Many of our patients ask us what the ideal age is for a face lift. If you have noticed wrinkles, facial folds, and other skin changes in recent years, you may be wondering whether now is the right time to undergo a face lift. The right timing for a face lift procedure will depend on a wide range of factors. During a personal consultation, Dr. Lefkovits will examine your facial skin, review your medical history, and determine whether or not face lift surgery is right for you at this stage in your life.
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Has your facial skin started to sag? Do your cheeks look gaunt and hollowed out, and/or are jowls starting to form in your neck area? If so, you may be a good candidate for a facelift. Facelift surgery is designed to reduce the common signs of facial aging that are caused by:
Most people undergo rhinoplasty (nose surgery) because they are frustrated with the way their nose protrudes from their face, throwing off the balance of their entire facial profile. While the nose is definitely the main problem in most cases, you may not realize just how much the position of your chin can affect the appearance of your nose and the rest of your face.
Did you get a sizeable tax refund and are considering how you want to spend the money? If you want to spend the money to make a lasting impact on your quality of life, you should consider plastic surgery. Plastic surgery can do more than make you look better: it can help feel better, too. And the long-lasting results from many procedures mean that you can get years of positive impact from your investment.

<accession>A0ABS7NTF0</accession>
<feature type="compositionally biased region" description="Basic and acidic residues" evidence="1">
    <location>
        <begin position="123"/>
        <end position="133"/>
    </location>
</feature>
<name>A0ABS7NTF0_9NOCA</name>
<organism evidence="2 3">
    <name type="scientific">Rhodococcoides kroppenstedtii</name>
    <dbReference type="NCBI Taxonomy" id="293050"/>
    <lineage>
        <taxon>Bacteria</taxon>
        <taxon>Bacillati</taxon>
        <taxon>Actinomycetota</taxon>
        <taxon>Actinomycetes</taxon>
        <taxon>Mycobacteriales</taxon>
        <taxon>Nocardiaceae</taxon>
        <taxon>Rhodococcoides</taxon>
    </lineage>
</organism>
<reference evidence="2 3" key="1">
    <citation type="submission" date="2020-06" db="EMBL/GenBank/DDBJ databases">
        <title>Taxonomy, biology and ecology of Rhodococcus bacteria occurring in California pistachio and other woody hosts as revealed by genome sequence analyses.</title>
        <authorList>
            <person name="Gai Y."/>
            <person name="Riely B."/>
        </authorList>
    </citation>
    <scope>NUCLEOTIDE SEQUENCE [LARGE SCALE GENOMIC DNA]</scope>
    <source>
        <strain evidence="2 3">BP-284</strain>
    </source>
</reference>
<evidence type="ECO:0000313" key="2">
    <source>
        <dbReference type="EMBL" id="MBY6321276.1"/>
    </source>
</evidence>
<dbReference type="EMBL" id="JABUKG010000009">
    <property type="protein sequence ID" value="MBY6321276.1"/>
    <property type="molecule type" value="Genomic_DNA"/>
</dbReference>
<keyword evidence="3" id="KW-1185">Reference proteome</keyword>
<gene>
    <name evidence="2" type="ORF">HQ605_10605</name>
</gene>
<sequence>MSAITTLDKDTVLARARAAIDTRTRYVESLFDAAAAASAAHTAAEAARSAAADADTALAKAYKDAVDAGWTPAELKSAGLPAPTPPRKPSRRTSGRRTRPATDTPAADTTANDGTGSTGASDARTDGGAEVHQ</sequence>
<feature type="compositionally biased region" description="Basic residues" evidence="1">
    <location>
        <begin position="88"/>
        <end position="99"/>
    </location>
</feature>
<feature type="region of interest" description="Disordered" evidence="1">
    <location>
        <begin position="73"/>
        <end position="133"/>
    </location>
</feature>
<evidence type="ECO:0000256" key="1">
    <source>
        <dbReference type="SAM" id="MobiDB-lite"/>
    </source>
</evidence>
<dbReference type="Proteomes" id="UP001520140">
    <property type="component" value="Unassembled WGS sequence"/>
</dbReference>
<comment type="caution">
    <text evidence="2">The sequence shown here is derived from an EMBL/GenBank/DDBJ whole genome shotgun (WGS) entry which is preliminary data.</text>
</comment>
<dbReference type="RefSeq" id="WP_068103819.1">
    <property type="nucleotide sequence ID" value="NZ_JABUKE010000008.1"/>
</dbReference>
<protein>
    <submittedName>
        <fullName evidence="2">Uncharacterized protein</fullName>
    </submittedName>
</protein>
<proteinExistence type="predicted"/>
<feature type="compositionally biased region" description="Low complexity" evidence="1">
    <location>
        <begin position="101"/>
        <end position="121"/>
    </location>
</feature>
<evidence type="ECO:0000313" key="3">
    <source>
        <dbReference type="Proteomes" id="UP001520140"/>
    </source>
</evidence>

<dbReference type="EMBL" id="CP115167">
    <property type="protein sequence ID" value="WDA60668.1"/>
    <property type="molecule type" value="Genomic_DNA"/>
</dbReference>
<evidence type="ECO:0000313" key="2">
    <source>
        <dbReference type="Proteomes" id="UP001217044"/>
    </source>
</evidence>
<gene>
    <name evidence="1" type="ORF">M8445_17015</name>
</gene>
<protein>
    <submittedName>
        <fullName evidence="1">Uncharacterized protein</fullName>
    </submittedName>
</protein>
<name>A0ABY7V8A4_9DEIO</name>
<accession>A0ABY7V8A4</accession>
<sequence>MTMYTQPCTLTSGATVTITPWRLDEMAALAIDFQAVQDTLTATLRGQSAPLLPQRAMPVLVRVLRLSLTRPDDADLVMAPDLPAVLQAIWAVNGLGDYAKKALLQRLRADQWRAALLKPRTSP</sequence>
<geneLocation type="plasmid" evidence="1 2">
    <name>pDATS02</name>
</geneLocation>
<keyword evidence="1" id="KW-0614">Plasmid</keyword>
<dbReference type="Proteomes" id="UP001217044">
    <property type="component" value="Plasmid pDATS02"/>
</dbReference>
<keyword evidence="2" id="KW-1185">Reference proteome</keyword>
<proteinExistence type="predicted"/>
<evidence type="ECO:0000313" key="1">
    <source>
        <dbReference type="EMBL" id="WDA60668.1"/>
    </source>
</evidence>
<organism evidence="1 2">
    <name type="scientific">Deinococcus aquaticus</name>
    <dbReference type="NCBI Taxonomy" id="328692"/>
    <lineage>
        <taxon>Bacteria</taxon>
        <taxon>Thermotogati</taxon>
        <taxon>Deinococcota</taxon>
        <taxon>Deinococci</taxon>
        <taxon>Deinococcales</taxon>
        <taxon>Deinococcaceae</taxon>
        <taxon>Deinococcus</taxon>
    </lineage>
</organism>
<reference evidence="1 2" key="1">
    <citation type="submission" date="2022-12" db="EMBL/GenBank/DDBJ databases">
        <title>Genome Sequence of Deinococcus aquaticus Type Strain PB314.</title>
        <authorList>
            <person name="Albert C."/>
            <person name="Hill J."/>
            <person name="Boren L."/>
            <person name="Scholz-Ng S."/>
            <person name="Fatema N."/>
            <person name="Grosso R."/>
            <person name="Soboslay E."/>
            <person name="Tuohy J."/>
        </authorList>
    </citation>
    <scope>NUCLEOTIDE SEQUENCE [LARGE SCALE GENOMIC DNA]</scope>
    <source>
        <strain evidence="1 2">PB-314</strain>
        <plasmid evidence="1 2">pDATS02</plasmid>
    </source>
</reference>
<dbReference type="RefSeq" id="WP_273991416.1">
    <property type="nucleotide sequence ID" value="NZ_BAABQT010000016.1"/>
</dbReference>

After the harsh winter months, you may be feeling that your face looks suddenly and surprisingly old. Your skin may be dry, damaged, blemished. Wrinkles may have appeared, whether from squinting and scowling into the wind or partly due to the damage your skin has suffered from the dry and punishing winter air.
If you are noticing the signs of aging every time you look in the mirror, you may be thinking that plastic surgery would be a great way to restore your appearance. Plastic surgery can turn back the clock on your appearance, but plastic surgery shouldn't be your first thought if you are looking for a fresher appearance. Plastic surgery can achieve unparalleled rejuvenation, but it also comes with tradeoffs, so before deciding on plastic surgery, it is often better to try a few other things first. Some things to try before plastic surgery, include:
Many parents have mixed emotions about sending the kids off to college. It is sad and hard to finally let the children go, especially the "baby" of the family. How can you not worry about the child who will no longer be sleeping at home and cannot ask you for help when he or she needs it? But saying goodbye to a child or children also represents a new beginning for many parents. This is your opportunity to start the third phase of your life, when you and your partner can enjoy the freedom that comes from having no children.
In mid-July Newsweek columnist Jessica Bennett re-ignited a long-simmering controversy about the impact of appearance on jobs, careers, and income. In combination with the column, the magazine published the results of its own survey of corporate hiring managers and members of the general public about the issue. The survey showed that fifty-seven percent of hiring managers believed qualified but unattractive candidates were likely to have a harder time getting a job.
The American Society of Plastic Surgeons recently released its annual round-up of statistics on plastic surgery and non-surgical cosmetic procedures performed in the US last year. Although the report does not include any real suprises, it does still include some important information.
Much of the discussion about body image problems has been associated with women. Women, we are told, see images of models and actresses on billboards, magazines, and television, and often feel self-conscious by comparison. Women internalize media ideals of beauty, which leads to self-objectification (imagining themselves as a collection of body parts that are sexual objects, rather than as a human being), then to body surveillance (closer attention to their appearance) and body shame, which then drives them to seek to pursue the media-imposed ideal.